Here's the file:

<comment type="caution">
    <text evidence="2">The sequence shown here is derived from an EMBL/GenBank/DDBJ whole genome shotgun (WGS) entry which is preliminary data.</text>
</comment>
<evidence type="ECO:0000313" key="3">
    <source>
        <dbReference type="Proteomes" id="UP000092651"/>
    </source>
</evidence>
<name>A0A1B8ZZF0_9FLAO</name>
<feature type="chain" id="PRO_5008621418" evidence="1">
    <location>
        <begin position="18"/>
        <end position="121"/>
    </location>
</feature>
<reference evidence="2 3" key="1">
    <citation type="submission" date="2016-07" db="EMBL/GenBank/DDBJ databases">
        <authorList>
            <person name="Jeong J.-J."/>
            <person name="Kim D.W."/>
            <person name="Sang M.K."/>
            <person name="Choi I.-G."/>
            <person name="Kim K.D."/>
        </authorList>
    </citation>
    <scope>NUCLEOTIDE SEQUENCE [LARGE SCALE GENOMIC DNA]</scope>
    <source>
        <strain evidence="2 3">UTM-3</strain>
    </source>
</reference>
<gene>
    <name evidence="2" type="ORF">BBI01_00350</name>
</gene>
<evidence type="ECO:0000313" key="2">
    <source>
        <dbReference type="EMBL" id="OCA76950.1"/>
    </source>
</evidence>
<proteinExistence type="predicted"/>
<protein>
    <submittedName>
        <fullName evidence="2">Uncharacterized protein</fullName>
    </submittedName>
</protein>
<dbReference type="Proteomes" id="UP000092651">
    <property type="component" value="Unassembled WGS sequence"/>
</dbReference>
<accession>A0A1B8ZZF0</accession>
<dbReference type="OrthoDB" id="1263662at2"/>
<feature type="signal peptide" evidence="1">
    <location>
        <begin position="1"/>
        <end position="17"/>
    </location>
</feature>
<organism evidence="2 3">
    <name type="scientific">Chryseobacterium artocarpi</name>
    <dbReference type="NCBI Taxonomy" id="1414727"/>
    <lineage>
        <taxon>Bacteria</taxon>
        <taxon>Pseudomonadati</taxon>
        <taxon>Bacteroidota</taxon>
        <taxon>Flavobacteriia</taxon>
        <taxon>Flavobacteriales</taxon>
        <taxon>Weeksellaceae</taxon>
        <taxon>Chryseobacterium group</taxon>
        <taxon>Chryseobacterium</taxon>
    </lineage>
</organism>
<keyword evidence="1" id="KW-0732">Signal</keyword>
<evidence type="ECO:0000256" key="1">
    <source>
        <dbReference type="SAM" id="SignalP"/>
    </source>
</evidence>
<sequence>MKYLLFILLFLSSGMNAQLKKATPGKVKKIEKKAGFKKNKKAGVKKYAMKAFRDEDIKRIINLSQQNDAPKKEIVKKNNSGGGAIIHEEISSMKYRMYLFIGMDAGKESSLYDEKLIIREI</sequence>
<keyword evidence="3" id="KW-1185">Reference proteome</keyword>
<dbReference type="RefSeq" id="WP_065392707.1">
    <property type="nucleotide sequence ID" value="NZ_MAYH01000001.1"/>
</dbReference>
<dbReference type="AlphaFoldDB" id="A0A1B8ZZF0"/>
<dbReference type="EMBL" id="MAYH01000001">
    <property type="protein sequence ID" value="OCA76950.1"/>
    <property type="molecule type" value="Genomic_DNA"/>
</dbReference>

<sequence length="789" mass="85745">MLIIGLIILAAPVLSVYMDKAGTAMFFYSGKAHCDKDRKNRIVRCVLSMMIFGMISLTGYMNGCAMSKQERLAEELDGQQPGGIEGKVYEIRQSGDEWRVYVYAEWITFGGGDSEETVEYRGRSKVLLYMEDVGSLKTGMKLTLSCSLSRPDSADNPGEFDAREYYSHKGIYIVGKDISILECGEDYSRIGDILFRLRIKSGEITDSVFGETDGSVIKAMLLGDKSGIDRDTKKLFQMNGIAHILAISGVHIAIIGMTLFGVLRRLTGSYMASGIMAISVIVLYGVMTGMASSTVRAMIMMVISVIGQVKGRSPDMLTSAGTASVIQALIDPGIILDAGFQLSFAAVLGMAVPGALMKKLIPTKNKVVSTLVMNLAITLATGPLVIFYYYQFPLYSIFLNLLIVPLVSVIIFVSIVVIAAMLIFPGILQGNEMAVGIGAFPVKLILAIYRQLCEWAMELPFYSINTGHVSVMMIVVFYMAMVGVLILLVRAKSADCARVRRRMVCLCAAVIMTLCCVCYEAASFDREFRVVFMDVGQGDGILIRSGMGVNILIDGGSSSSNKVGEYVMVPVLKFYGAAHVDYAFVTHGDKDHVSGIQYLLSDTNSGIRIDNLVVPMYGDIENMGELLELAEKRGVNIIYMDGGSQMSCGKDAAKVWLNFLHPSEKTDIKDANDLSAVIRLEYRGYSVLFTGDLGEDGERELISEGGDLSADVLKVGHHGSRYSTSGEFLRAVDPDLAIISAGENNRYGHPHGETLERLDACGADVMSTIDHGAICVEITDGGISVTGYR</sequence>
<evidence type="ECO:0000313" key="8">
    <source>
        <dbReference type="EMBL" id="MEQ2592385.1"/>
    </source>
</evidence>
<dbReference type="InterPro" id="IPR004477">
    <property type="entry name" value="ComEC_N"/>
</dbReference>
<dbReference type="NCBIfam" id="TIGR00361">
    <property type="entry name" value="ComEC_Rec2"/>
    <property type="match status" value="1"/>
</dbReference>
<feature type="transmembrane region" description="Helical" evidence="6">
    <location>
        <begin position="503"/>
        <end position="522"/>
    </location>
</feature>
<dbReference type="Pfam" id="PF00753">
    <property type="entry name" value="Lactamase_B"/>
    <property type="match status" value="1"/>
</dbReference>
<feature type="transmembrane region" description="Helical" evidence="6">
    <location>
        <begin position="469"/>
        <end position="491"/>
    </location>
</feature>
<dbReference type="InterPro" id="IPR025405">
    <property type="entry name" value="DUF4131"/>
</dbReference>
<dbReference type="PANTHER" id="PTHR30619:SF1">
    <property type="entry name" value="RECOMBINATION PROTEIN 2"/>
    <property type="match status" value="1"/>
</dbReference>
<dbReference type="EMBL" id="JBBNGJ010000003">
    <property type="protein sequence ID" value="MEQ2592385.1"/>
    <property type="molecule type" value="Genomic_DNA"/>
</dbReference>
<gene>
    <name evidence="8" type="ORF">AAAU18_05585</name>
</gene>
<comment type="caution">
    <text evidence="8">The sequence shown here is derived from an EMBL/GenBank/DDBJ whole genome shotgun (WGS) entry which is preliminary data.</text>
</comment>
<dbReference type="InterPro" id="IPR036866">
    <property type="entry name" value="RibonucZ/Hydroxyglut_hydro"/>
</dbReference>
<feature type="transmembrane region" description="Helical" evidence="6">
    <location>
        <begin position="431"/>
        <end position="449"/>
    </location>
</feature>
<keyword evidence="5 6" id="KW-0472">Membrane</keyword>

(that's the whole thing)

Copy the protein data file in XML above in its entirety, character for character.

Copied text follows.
<comment type="caution">
    <text evidence="2">The sequence shown here is derived from an EMBL/GenBank/DDBJ whole genome shotgun (WGS) entry which is preliminary data.</text>
</comment>
<evidence type="ECO:0000313" key="3">
    <source>
        <dbReference type="Proteomes" id="UP000092651"/>
    </source>
</evidence>
<name>A0A1B8ZZF0_9FLAO</name>
<feature type="chain" id="PRO_5008621418" evidence="1">
    <location>
        <begin position="18"/>
        <end position="121"/>
    </location>
</feature>
<reference evidence="2 3" key="1">
    <citation type="submission" date="2016-07" db="EMBL/GenBank/DDBJ databases">
        <authorList>
            <person name="Jeong J.-J."/>
            <person name="Kim D.W."/>
            <person name="Sang M.K."/>
            <person name="Choi I.-G."/>
            <person name="Kim K.D."/>
        </authorList>
    </citation>
    <scope>NUCLEOTIDE SEQUENCE [LARGE SCALE GENOMIC DNA]</scope>
    <source>
        <strain evidence="2 3">UTM-3</strain>
    </source>
</reference>
<gene>
    <name evidence="2" type="ORF">BBI01_00350</name>
</gene>
<evidence type="ECO:0000313" key="2">
    <source>
        <dbReference type="EMBL" id="OCA76950.1"/>
    </source>
</evidence>
<proteinExistence type="predicted"/>
<protein>
    <submittedName>
        <fullName evidence="2">Uncharacterized protein</fullName>
    </submittedName>
</protein>
<dbReference type="Proteomes" id="UP000092651">
    <property type="component" value="Unassembled WGS sequence"/>
</dbReference>
<accession>A0A1B8ZZF0</accession>
<dbReference type="OrthoDB" id="1263662at2"/>
<feature type="signal peptide" evidence="1">
    <location>
        <begin position="1"/>
        <end position="17"/>
    </location>
</feature>
<organism evidence="2 3">
    <name type="scientific">Chryseobacterium artocarpi</name>
    <dbReference type="NCBI Taxonomy" id="1414727"/>
    <lineage>
        <taxon>Bacteria</taxon>
        <taxon>Pseudomonadati</taxon>
        <taxon>Bacteroidota</taxon>
        <taxon>Flavobacteriia</taxon>
        <taxon>Flavobacteriales</taxon>
        <taxon>Weeksellaceae</taxon>
        <taxon>Chryseobacterium group</taxon>
        <taxon>Chryseobacterium</taxon>
    </lineage>
</organism>
<keyword evidence="1" id="KW-0732">Signal</keyword>
<evidence type="ECO:0000256" key="1">
    <source>
        <dbReference type="SAM" id="SignalP"/>
    </source>
</evidence>
<sequence>MKYLLFILLFLSSGMNAQLKKATPGKVKKIEKKAGFKKNKKAGVKKYAMKAFRDEDIKRIINLSQQNDAPKKEIVKKNNSGGGAIIHEEISSMKYRMYLFIGMDAGKESSLYDEKLIIREI</sequence>
<keyword evidence="3" id="KW-1185">Reference proteome</keyword>
<dbReference type="RefSeq" id="WP_065392707.1">
    <property type="nucleotide sequence ID" value="NZ_MAYH01000001.1"/>
</dbReference>
<dbReference type="AlphaFoldDB" id="A0A1B8ZZF0"/>
<dbReference type="EMBL" id="MAYH01000001">
    <property type="protein sequence ID" value="OCA76950.1"/>
    <property type="molecule type" value="Genomic_DNA"/>
</dbReference>

<sequence length="789" mass="85745">MLIIGLIILAAPVLSVYMDKAGTAMFFYSGKAHCDKDRKNRIVRCVLSMMIFGMISLTGYMNGCAMSKQERLAEELDGQQPGGIEGKVYEIRQSGDEWRVYVYAEWITFGGGDSEETVEYRGRSKVLLYMEDVGSLKTGMKLTLSCSLSRPDSADNPGEFDAREYYSHKGIYIVGKDISILECGEDYSRIGDILFRLRIKSGEITDSVFGETDGSVIKAMLLGDKSGIDRDTKKLFQMNGIAHILAISGVHIAIIGMTLFGVLRRLTGSYMASGIMAISVIVLYGVMTGMASSTVRAMIMMVISVIGQVKGRSPDMLTSAGTASVIQALIDPGIILDAGFQLSFAAVLGMAVPGALMKKLIPTKNKVVSTLVMNLAITLATGPLVIFYYYQFPLYSIFLNLLIVPLVSVIIFVSIVVIAAMLIFPGILQGNEMAVGIGAFPVKLILAIYRQLCEWAMELPFYSINTGHVSVMMIVVFYMAMVGVLILLVRAKSADCARVRRRMVCLCAAVIMTLCCVCYEAASFDREFRVVFMDVGQGDGILIRSGMGVNILIDGGSSSSNKVGEYVMVPVLKFYGAAHVDYAFVTHGDKDHVSGIQYLLSDTNSGIRIDNLVVPMYGDIENMGELLELAEKRGVNIIYMDGGSQMSCGKDAAKVWLNFLHPSEKTDIKDANDLSAVIRLEYRGYSVLFTGDLGEDGERELISEGGDLSADVLKVGHHGSRYSTSGEFLRAVDPDLAIISAGENNRYGHPHGETLERLDACGADVMSTIDHGAICVEITDGGISVTGYR</sequence>
<evidence type="ECO:0000313" key="8">
    <source>
        <dbReference type="EMBL" id="MEQ2592385.1"/>
    </source>
</evidence>
<dbReference type="InterPro" id="IPR004477">
    <property type="entry name" value="ComEC_N"/>
</dbReference>
<dbReference type="NCBIfam" id="TIGR00361">
    <property type="entry name" value="ComEC_Rec2"/>
    <property type="match status" value="1"/>
</dbReference>
<feature type="transmembrane region" description="Helical" evidence="6">
    <location>
        <begin position="503"/>
        <end position="522"/>
    </location>
</feature>
<dbReference type="Pfam" id="PF00753">
    <property type="entry name" value="Lactamase_B"/>
    <property type="match status" value="1"/>
</dbReference>
<feature type="transmembrane region" description="Helical" evidence="6">
    <location>
        <begin position="469"/>
        <end position="491"/>
    </location>
</feature>
<dbReference type="InterPro" id="IPR025405">
    <property type="entry name" value="DUF4131"/>
</dbReference>
<dbReference type="PANTHER" id="PTHR30619:SF1">
    <property type="entry name" value="RECOMBINATION PROTEIN 2"/>
    <property type="match status" value="1"/>
</dbReference>
<dbReference type="EMBL" id="JBBNGJ010000003">
    <property type="protein sequence ID" value="MEQ2592385.1"/>
    <property type="molecule type" value="Genomic_DNA"/>
</dbReference>
<gene>
    <name evidence="8" type="ORF">AAAU18_05585</name>
</gene>
<comment type="caution">
    <text evidence="8">The sequence shown here is derived from an EMBL/GenBank/DDBJ whole genome shotgun (WGS) entry which is preliminary data.</text>
</comment>
<dbReference type="InterPro" id="IPR036866">
    <property type="entry name" value="RibonucZ/Hydroxyglut_hydro"/>
</dbReference>
<feature type="transmembrane region" description="Helical" evidence="6">
    <location>
        <begin position="431"/>
        <end position="449"/>
    </location>
</feature>
<keyword evidence="5 6" id="KW-0472">Membrane</keyword>